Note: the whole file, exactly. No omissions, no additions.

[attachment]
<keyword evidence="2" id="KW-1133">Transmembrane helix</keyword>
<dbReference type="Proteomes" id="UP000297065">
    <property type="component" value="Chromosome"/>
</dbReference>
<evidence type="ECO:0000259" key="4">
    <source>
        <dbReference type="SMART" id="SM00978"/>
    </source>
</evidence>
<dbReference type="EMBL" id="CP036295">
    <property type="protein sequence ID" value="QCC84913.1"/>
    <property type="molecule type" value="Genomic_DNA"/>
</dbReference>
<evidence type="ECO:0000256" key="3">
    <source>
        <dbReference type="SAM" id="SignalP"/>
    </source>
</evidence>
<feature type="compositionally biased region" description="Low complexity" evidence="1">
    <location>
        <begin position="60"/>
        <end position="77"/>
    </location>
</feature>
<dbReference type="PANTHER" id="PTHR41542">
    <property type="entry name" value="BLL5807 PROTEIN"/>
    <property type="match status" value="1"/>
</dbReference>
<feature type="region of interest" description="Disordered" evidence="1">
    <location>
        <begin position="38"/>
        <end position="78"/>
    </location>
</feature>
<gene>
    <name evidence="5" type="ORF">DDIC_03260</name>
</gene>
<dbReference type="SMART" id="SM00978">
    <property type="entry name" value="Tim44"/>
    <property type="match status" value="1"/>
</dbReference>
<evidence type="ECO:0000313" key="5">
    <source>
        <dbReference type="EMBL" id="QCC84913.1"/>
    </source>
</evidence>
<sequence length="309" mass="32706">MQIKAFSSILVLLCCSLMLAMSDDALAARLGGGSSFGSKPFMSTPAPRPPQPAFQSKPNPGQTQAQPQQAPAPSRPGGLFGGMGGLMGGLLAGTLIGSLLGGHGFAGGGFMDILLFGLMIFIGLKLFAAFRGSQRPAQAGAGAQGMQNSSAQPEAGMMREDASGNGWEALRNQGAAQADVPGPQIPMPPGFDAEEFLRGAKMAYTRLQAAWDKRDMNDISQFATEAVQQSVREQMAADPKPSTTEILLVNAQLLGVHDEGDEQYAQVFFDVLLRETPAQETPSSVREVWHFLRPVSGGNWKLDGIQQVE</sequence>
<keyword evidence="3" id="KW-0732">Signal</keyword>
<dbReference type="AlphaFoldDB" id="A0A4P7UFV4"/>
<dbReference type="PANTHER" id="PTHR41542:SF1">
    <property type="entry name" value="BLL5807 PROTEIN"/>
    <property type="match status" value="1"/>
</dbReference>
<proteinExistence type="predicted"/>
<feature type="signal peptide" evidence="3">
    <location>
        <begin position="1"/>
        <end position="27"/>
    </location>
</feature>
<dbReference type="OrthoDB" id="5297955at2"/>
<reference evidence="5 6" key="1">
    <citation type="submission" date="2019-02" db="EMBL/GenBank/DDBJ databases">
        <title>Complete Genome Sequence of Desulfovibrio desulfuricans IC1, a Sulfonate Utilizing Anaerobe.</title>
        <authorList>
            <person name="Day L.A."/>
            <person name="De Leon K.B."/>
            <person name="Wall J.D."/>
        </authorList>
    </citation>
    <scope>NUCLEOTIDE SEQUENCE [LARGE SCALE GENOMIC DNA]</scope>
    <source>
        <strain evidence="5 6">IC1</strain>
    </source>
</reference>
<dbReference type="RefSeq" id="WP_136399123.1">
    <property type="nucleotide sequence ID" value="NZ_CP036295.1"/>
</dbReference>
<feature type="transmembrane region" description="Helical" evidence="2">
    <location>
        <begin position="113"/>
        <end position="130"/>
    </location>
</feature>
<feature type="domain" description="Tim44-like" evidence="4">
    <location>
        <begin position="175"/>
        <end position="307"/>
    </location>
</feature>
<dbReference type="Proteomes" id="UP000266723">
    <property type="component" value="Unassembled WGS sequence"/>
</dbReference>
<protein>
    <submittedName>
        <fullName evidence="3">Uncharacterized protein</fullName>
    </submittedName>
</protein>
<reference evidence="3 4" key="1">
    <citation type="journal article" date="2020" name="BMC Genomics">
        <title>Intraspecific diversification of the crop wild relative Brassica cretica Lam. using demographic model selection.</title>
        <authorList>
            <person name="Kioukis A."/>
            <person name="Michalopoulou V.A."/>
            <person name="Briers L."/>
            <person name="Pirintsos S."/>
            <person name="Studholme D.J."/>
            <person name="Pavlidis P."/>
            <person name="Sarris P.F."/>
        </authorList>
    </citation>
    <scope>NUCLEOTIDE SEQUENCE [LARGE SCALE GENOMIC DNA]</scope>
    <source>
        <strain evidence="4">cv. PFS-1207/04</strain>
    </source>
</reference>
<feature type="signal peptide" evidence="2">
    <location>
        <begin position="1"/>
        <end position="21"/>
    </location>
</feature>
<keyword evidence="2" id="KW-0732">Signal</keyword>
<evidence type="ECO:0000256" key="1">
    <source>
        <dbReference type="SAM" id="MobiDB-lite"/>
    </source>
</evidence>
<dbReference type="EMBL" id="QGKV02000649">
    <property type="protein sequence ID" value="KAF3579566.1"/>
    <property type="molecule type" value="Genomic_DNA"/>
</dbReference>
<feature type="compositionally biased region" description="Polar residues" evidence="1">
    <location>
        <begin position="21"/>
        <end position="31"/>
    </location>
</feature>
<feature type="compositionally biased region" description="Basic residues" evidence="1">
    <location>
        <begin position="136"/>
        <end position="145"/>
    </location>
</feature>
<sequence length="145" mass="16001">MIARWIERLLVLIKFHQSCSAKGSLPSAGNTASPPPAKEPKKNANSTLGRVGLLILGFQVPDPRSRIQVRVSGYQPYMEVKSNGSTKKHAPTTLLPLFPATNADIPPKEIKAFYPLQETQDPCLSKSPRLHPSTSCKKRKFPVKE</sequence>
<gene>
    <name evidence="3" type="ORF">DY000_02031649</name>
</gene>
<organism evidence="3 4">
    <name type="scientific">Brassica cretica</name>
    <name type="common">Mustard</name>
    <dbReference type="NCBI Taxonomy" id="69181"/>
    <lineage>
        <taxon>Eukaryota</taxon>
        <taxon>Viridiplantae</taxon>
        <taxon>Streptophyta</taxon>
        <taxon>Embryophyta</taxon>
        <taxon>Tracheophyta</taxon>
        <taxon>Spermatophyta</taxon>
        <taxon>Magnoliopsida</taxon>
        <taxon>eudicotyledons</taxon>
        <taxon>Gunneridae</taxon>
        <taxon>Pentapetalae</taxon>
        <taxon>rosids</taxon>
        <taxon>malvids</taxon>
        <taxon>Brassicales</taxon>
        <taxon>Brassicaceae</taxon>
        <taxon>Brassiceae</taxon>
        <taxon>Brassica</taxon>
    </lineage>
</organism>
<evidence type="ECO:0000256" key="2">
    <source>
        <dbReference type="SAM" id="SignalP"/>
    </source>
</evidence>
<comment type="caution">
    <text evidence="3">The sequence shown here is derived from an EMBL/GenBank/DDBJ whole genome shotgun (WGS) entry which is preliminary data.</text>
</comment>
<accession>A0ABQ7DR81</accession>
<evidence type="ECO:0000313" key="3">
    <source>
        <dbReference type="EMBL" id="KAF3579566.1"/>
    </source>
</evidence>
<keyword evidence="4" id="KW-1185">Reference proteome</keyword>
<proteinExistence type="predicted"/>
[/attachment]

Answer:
<keyword evidence="2" id="KW-1133">Transmembrane helix</keyword>
<dbReference type="Proteomes" id="UP000297065">
    <property type="component" value="Chromosome"/>
</dbReference>
<evidence type="ECO:0000259" key="4">
    <source>
        <dbReference type="SMART" id="SM00978"/>
    </source>
</evidence>
<dbReference type="EMBL" id="CP036295">
    <property type="protein sequence ID" value="QCC84913.1"/>
    <property type="molecule type" value="Genomic_DNA"/>
</dbReference>
<evidence type="ECO:0000256" key="3">
    <source>
        <dbReference type="SAM" id="SignalP"/>
    </source>
</evidence>
<feature type="compositionally biased region" description="Low complexity" evidence="1">
    <location>
        <begin position="60"/>
        <end position="77"/>
    </location>
</feature>
<dbReference type="PANTHER" id="PTHR41542">
    <property type="entry name" value="BLL5807 PROTEIN"/>
    <property type="match status" value="1"/>
</dbReference>
<feature type="region of interest" description="Disordered" evidence="1">
    <location>
        <begin position="38"/>
        <end position="78"/>
    </location>
</feature>
<gene>
    <name evidence="5" type="ORF">DDIC_03260</name>
</gene>
<dbReference type="SMART" id="SM00978">
    <property type="entry name" value="Tim44"/>
    <property type="match status" value="1"/>
</dbReference>
<evidence type="ECO:0000313" key="5">
    <source>
        <dbReference type="EMBL" id="QCC84913.1"/>
    </source>
</evidence>
<sequence length="309" mass="32706">MQIKAFSSILVLLCCSLMLAMSDDALAARLGGGSSFGSKPFMSTPAPRPPQPAFQSKPNPGQTQAQPQQAPAPSRPGGLFGGMGGLMGGLLAGTLIGSLLGGHGFAGGGFMDILLFGLMIFIGLKLFAAFRGSQRPAQAGAGAQGMQNSSAQPEAGMMREDASGNGWEALRNQGAAQADVPGPQIPMPPGFDAEEFLRGAKMAYTRLQAAWDKRDMNDISQFATEAVQQSVREQMAADPKPSTTEILLVNAQLLGVHDEGDEQYAQVFFDVLLRETPAQETPSSVREVWHFLRPVSGGNWKLDGIQQVE</sequence>
<keyword evidence="3" id="KW-0732">Signal</keyword>
<dbReference type="AlphaFoldDB" id="A0A4P7UFV4"/>
<dbReference type="PANTHER" id="PTHR41542:SF1">
    <property type="entry name" value="BLL5807 PROTEIN"/>
    <property type="match status" value="1"/>
</dbReference>
<proteinExistence type="predicted"/>
<feature type="signal peptide" evidence="3">
    <location>
        <begin position="1"/>
        <end position="27"/>
    </location>
</feature>
<dbReference type="OrthoDB" id="5297955at2"/>
<reference evidence="5 6" key="1">
    <citation type="submission" date="2019-02" db="EMBL/GenBank/DDBJ databases">
        <title>Complete Genome Sequence of Desulfovibrio desulfuricans IC1, a Sulfonate Utilizing Anaerobe.</title>
        <authorList>
            <person name="Day L.A."/>
            <person name="De Leon K.B."/>
            <person name="Wall J.D."/>
        </authorList>
    </citation>
    <scope>NUCLEOTIDE SEQUENCE [LARGE SCALE GENOMIC DNA]</scope>
    <source>
        <strain evidence="5 6">IC1</strain>
    </source>
</reference>
<dbReference type="RefSeq" id="WP_136399123.1">
    <property type="nucleotide sequence ID" value="NZ_CP036295.1"/>
</dbReference>
<feature type="transmembrane region" description="Helical" evidence="2">
    <location>
        <begin position="113"/>
        <end position="130"/>
    </location>
</feature>
<feature type="domain" description="Tim44-like" evidence="4">
    <location>
        <begin position="175"/>
        <end position="307"/>
    </location>
</feature>
<dbReference type="Proteomes" id="UP000266723">
    <property type="component" value="Unassembled WGS sequence"/>
</dbReference>
<protein>
    <submittedName>
        <fullName evidence="3">Uncharacterized protein</fullName>
    </submittedName>
</protein>
<reference evidence="3 4" key="1">
    <citation type="journal article" date="2020" name="BMC Genomics">
        <title>Intraspecific diversification of the crop wild relative Brassica cretica Lam. using demographic model selection.</title>
        <authorList>
            <person name="Kioukis A."/>
            <person name="Michalopoulou V.A."/>
            <person name="Briers L."/>
            <person name="Pirintsos S."/>
            <person name="Studholme D.J."/>
            <person name="Pavlidis P."/>
            <person name="Sarris P.F."/>
        </authorList>
    </citation>
    <scope>NUCLEOTIDE SEQUENCE [LARGE SCALE GENOMIC DNA]</scope>
    <source>
        <strain evidence="4">cv. PFS-1207/04</strain>
    </source>
</reference>
<feature type="signal peptide" evidence="2">
    <location>
        <begin position="1"/>
        <end position="21"/>
    </location>
</feature>
<keyword evidence="2" id="KW-0732">Signal</keyword>
<evidence type="ECO:0000256" key="1">
    <source>
        <dbReference type="SAM" id="MobiDB-lite"/>
    </source>
</evidence>
<dbReference type="EMBL" id="QGKV02000649">
    <property type="protein sequence ID" value="KAF3579566.1"/>
    <property type="molecule type" value="Genomic_DNA"/>
</dbReference>
<feature type="compositionally biased region" description="Polar residues" evidence="1">
    <location>
        <begin position="21"/>
        <end position="31"/>
    </location>
</feature>
<feature type="compositionally biased region" description="Basic residues" evidence="1">
    <location>
        <begin position="136"/>
        <end position="145"/>
    </location>
</feature>
<sequence length="145" mass="16001">MIARWIERLLVLIKFHQSCSAKGSLPSAGNTASPPPAKEPKKNANSTLGRVGLLILGFQVPDPRSRIQVRVSGYQPYMEVKSNGSTKKHAPTTLLPLFPATNADIPPKEIKAFYPLQETQDPCLSKSPRLHPSTSCKKRKFPVKE</sequence>
<gene>
    <name evidence="3" type="ORF">DY000_02031649</name>
</gene>
<organism evidence="3 4">
    <name type="scientific">Brassica cretica</name>
    <name type="common">Mustard</name>
    <dbReference type="NCBI Taxonomy" id="69181"/>
    <lineage>
        <taxon>Eukaryota</taxon>
        <taxon>Viridiplantae</taxon>
        <taxon>Streptophyta</taxon>
        <taxon>Embryophyta</taxon>
        <taxon>Tracheophyta</taxon>
        <taxon>Spermatophyta</taxon>
        <taxon>Magnoliopsida</taxon>
        <taxon>eudicotyledons</taxon>
        <taxon>Gunneridae</taxon>
        <taxon>Pentapetalae</taxon>
        <taxon>rosids</taxon>
        <taxon>malvids</taxon>
        <taxon>Brassicales</taxon>
        <taxon>Brassicaceae</taxon>
        <taxon>Brassiceae</taxon>
        <taxon>Brassica</taxon>
    </lineage>
</organism>
<evidence type="ECO:0000256" key="2">
    <source>
        <dbReference type="SAM" id="SignalP"/>
    </source>
</evidence>
<comment type="caution">
    <text evidence="3">The sequence shown here is derived from an EMBL/GenBank/DDBJ whole genome shotgun (WGS) entry which is preliminary data.</text>
</comment>
<accession>A0ABQ7DR81</accession>
<evidence type="ECO:0000313" key="3">
    <source>
        <dbReference type="EMBL" id="KAF3579566.1"/>
    </source>
</evidence>
<keyword evidence="4" id="KW-1185">Reference proteome</keyword>
<proteinExistence type="predicted"/>